The field of neuroscience, particularly related to imaging the brain, particularly the human brain, has evolved rapidly in the last decade. We have developed technologies that have identified specific areas of the brain that are active during specific tasks. And clear and rigorous documentation of the hypothesis of functional specificity, which is that a specific part of the brain does specific things, was one of the first accomplishments of this field.
But as we move forward and we become more sophisticated in our understanding of brain function, we turn to other probes of brain function. And I think that the current research that is most exciting, that is aimed toward understanding how the brain looks now at the connectivity between these specific areas.
So we begin not to think about brain function in terms of the old phrenology ideas - specific parts of the brain do specific things - but rather we think about brain function in terms of clusters or constellations of regions in the brain that are active. The simultaneous or nearly simultaneous activity of these areas can be differentiated in terms of the responsiveness to specific tasks or specific decisions by the strengths of connections between the areas.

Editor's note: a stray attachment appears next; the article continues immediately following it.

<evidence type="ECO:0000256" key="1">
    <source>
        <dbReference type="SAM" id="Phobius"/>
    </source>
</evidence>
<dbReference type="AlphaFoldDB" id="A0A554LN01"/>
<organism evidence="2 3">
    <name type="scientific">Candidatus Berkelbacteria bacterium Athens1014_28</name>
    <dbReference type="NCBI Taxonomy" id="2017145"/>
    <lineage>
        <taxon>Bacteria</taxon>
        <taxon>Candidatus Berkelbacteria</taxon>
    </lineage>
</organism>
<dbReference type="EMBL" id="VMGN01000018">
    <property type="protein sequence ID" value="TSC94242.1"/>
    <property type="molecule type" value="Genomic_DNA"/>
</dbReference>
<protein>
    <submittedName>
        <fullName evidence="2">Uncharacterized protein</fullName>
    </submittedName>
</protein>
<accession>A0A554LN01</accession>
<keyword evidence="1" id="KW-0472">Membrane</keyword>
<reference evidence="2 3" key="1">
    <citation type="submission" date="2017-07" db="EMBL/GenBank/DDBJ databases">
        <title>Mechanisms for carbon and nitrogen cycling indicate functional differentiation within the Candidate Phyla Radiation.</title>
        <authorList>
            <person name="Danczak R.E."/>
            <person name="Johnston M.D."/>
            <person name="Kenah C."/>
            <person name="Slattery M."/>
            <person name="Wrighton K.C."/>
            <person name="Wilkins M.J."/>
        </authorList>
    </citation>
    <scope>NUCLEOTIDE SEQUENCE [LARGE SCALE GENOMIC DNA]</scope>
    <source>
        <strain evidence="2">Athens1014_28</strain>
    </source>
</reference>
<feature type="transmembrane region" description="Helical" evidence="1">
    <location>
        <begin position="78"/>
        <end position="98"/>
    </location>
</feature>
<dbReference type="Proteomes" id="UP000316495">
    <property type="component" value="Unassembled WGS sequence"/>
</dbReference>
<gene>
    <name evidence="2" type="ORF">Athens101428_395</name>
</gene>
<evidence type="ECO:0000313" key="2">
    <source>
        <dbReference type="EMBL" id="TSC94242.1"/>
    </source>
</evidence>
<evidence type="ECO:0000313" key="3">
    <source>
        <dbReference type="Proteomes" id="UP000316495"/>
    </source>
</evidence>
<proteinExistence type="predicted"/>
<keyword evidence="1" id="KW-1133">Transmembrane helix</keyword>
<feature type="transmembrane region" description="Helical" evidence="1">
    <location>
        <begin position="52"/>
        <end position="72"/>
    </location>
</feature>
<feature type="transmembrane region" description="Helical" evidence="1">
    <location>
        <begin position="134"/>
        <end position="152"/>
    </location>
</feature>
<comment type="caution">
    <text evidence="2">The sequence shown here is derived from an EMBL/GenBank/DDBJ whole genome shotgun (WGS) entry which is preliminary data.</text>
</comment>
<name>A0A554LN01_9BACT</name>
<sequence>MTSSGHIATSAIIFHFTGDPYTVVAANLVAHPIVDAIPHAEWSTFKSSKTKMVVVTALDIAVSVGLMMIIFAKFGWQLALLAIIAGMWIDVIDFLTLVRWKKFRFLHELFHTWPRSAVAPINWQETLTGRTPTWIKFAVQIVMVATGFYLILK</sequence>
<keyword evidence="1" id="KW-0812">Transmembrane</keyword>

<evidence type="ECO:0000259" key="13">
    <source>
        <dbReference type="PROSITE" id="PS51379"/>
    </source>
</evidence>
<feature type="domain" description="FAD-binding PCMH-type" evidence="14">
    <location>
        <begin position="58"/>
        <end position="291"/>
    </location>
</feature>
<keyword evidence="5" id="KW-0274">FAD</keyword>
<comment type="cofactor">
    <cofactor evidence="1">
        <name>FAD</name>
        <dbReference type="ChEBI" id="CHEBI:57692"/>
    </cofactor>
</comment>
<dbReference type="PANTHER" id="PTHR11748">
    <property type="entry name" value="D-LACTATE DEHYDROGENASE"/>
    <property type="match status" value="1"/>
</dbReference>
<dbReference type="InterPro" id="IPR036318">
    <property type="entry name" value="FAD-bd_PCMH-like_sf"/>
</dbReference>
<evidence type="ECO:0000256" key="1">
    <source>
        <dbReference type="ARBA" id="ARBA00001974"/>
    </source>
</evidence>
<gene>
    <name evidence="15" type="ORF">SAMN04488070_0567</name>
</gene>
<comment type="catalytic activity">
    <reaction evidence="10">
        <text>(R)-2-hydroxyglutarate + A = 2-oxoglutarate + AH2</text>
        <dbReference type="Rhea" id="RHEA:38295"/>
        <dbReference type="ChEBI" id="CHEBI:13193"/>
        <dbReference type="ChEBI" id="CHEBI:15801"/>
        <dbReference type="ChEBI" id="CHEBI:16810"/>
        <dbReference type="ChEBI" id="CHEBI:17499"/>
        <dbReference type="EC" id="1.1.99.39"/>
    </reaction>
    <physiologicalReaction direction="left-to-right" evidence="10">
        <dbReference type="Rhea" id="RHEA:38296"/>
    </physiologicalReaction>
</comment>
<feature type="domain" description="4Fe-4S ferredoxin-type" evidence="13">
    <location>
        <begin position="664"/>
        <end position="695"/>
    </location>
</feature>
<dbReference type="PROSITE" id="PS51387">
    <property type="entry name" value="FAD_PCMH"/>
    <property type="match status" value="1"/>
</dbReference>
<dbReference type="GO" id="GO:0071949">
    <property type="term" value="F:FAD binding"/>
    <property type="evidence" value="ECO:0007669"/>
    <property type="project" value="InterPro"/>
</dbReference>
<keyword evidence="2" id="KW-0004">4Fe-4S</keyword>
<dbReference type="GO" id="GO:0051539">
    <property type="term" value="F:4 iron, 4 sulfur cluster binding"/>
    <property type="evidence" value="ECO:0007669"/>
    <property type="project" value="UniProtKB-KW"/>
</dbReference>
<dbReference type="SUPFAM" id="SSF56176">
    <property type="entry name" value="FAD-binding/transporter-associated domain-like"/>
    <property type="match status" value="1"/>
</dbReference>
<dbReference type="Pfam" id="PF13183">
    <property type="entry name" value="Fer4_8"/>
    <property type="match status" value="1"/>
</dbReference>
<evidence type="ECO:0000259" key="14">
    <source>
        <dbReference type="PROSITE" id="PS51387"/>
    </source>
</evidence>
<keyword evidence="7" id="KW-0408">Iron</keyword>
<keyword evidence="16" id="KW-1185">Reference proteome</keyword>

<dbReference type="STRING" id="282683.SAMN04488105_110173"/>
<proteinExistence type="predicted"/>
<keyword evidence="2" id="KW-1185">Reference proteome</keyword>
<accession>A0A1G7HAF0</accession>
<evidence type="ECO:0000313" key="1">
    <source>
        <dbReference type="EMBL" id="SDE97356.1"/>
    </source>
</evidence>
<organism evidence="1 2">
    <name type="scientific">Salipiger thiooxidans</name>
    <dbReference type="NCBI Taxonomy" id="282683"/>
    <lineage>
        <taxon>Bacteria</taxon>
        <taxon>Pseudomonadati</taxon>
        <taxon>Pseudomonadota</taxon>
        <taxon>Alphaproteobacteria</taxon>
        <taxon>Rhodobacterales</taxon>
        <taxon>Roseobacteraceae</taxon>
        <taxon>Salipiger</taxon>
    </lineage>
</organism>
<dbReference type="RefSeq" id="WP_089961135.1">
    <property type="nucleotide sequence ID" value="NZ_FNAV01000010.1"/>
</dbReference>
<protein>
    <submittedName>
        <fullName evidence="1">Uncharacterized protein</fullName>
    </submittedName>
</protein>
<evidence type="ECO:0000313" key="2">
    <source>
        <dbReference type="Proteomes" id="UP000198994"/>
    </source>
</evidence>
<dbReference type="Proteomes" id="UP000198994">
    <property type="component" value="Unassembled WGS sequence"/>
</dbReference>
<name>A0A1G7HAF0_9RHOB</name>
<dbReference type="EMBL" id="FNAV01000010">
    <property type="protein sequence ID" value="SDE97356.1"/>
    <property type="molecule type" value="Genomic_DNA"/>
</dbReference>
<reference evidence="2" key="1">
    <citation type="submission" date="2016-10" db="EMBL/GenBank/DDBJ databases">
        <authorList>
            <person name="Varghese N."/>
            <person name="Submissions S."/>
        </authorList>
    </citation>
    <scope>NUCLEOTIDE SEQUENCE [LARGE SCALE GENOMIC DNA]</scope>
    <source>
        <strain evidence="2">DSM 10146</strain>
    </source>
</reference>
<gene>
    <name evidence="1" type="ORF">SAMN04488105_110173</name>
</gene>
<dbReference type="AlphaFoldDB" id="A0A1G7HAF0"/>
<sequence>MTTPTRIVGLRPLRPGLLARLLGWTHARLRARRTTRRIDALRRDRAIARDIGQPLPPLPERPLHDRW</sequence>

So we begin to tap into the dynamics of the language of the brain as opposed to just understanding specific areas. So I think that the most exciting fields in neuroscience right now is that look at brain responsiveness, are related to understanding how information transfers from one part of the brain to another part of the brain in order to underlie behaviors of the complex types.
In Their Own Words is recorded in Big Think's studio.
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